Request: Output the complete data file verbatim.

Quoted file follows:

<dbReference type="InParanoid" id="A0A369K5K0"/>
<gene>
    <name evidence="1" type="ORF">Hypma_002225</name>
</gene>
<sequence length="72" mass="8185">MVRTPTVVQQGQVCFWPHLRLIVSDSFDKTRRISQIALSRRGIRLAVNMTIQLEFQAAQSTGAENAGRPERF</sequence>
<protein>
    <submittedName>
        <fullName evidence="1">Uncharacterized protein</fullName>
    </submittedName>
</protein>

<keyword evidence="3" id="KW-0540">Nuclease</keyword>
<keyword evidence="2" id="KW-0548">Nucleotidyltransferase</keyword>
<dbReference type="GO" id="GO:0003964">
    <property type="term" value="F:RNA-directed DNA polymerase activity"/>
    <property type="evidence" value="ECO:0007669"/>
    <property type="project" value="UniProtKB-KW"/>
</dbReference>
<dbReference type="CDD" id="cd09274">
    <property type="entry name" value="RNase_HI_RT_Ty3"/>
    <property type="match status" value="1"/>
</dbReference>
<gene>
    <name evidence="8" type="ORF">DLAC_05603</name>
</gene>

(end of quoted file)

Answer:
<dbReference type="InParanoid" id="A0A369K5K0"/>
<gene>
    <name evidence="1" type="ORF">Hypma_002225</name>
</gene>
<sequence length="72" mass="8185">MVRTPTVVQQGQVCFWPHLRLIVSDSFDKTRRISQIALSRRGIRLAVNMTIQLEFQAAQSTGAENAGRPERF</sequence>
<protein>
    <submittedName>
        <fullName evidence="1">Uncharacterized protein</fullName>
    </submittedName>
</protein>

<keyword evidence="3" id="KW-0540">Nuclease</keyword>
<keyword evidence="2" id="KW-0548">Nucleotidyltransferase</keyword>
<dbReference type="GO" id="GO:0003964">
    <property type="term" value="F:RNA-directed DNA polymerase activity"/>
    <property type="evidence" value="ECO:0007669"/>
    <property type="project" value="UniProtKB-KW"/>
</dbReference>
<dbReference type="CDD" id="cd09274">
    <property type="entry name" value="RNase_HI_RT_Ty3"/>
    <property type="match status" value="1"/>
</dbReference>
<gene>
    <name evidence="8" type="ORF">DLAC_05603</name>
</gene>